日本語で人工言語と世界を…

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Re: 日本語で人工言語と世界を…

Post by All4Ɇn » Thu 08 Jun 2017, 05:11

楽しんで! [:D]
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Re: 日本語で人工言語と世界を…

Post by clawgrip » Wed 12 Jul 2017, 13:58

中部地方ってかなり大きい範囲だけど。何県?
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Re: 日本語で人工言語と世界を…

Post by GrandPiano » Mon 07 Aug 2017, 05:40

山梨県に住んでた。(3日前アメリカに帰った)
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Re: 日本語で人工言語と世界を…

Post by clawgrip » Mon 20 Nov 2017, 14:04

昨日、子どもたちを連れてお台場のレゴランドに行きました。一年前に息子と一緒に行ったけど娘は今回初めてだった。帰ってきても大興奮だった。

レゴランドはいろんなところにあるかな。
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Re: 日本語で人工言語と世界を…

Post by All4Ɇn » Tue 21 Nov 2017, 07:43

フロリダ州にある. 僕があそこに住んでいたのに、決して行かなかった。
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Re: 日本語で人工言語と世界を…

Post by Ghoster » Mon 19 Mar 2018, 20:15

Konnichiwa!
I started to slowly get into Asian languages. My first shot was Chinese (I've been bursting through it for the last half year and in two months I hope to give a speech in it), so I got pretty familiar with the hanzi (although I've been doing them in simplified version only, I can recognize some traditional ones just by pure attentivness) and my next step will be Japanese, so in June I'll be doing simultaneous Chinese and Japanese. My main focus will still be on Chinese as I decided to get in it as far as possible, but I'll try to spend fair bit of my time on Japanese and I give myself a maximum span of a year to be able to hold a decent conversation in Japanese (it took me about five to six months in Chinese, so I think one year for Japanese is quite doable). I had studied hiragana and katakana before, although as of now my reading abilities decreased a lot, so I'll probably have to relearn that.
Now, question time. Do any of you have any advice for me what should I concentrate on, where should I start, maybe even recommend me some websites/YT channels?
I think phonetics will be no problem (especially after Chinese), but different readings of kanji and grammar for sure. My native tongue is Polish so cases seem rather fine, although I guess verbs will cause me some trouble. Is there anything else I should be aware of?
How common are the simplified Japanese characters compared to Chinese? I originally planned to learn the simplified version for Chinese and traditional for Japanese, but I think I'll end up learning all three/four sets (traditional ones in both readings, Chinese and Japanese). Any tips?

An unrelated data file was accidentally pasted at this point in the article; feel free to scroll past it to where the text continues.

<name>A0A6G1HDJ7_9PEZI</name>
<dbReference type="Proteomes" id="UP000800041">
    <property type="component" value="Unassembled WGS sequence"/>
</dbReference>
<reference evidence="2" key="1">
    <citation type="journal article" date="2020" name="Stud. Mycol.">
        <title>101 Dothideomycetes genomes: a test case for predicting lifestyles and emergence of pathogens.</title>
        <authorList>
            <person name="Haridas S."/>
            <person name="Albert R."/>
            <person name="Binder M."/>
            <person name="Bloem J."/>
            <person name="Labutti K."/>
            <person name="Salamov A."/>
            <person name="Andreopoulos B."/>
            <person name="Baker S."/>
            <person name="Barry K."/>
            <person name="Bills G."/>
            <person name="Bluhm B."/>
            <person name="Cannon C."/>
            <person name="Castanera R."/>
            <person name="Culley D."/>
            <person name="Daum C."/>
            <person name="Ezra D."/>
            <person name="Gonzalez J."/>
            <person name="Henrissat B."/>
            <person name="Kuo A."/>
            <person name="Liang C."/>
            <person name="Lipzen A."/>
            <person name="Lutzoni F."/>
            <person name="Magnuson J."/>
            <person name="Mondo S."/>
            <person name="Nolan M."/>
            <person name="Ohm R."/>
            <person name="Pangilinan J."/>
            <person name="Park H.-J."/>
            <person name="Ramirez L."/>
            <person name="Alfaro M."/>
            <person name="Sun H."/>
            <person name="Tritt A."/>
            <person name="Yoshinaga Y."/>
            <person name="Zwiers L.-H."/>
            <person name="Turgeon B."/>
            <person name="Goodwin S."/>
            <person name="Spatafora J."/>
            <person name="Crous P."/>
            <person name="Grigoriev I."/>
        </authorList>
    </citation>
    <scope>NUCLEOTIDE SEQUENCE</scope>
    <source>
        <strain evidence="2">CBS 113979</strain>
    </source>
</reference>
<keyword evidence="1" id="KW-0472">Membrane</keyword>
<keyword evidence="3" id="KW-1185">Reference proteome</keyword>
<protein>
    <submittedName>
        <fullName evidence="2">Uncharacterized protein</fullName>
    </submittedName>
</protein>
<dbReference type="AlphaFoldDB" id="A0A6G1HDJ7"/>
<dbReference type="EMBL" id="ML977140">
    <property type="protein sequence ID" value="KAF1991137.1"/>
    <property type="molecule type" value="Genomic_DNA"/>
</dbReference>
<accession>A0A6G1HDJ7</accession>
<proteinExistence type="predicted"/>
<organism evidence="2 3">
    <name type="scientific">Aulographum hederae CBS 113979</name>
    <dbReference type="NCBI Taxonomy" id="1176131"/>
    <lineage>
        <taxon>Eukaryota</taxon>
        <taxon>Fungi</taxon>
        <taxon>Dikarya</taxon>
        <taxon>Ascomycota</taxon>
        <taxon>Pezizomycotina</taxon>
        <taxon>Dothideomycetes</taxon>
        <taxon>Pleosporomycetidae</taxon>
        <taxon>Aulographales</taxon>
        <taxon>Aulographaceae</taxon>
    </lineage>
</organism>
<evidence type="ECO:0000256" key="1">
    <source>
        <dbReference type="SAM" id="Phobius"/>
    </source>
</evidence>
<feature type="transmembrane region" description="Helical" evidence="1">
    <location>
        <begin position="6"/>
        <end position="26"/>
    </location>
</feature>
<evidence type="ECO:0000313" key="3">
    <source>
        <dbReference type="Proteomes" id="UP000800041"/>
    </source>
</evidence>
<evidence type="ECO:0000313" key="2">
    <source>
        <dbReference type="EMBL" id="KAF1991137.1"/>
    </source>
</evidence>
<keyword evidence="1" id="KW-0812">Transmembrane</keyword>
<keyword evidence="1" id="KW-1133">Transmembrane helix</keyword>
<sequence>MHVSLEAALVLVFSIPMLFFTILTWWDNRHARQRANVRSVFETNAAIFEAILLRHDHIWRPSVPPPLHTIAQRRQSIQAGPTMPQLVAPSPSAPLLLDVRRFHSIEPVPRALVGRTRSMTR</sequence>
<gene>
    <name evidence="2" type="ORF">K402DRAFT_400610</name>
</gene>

Arigatou!
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Re: 日本語で人工言語と世界を…

Post by clawgrip » Sun 25 Mar 2018, 07:49

I don't know any good websites or anything, sorry. Things that can be tricky for learners of Japanese include politeness distinctions and the extreme head-final directionality of the language, which for me was a major hurdle early on in my studies, because nearly everything is essentially backwards to English.

As perhaps you know, Japanese simplified characters are simplified differently, and the simplifications are not as extensive or generally as extreme as Chinese simplifications (cf. 廣広广, 傳伝传, 歸帰归 讀読读), and sometimes the differences are quite minor or even identical (cf. 壓圧压, 單単单, 國国国), but outside of certain names, old prewar things, or things done in a deliberately old-fashioned style, Japanese simplified characters are ubiquitous. The strange thing though, is that only a common set of characters were simplified, so relatively rare characters fell outside of the simplification umbrella and thus retain their traditional forms (cf. 剣 険 験 but 瞼, 竜 篭 滝 but 襲).

How best to tackle this, though, I don't know.
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Re: 日本語で人工言語と世界を…

Post by Lao Kou » Sun 25 Mar 2018, 14:44

Ghoster wrote:
Mon 19 Mar 2018, 20:15
I originally planned to learn the simplified version for Chinese and traditional for Japanese, but I think I'll end up learning all three/four sets (traditional ones in both readings, Chinese and Japanese).
If the prospect of that doesn't depress you to utter distraction, I think this is the right mindset to approach this with. Mind, it depends how far into it you want to go, but as a Sino-Japanophile, I personally find it useful to just keep all the options open.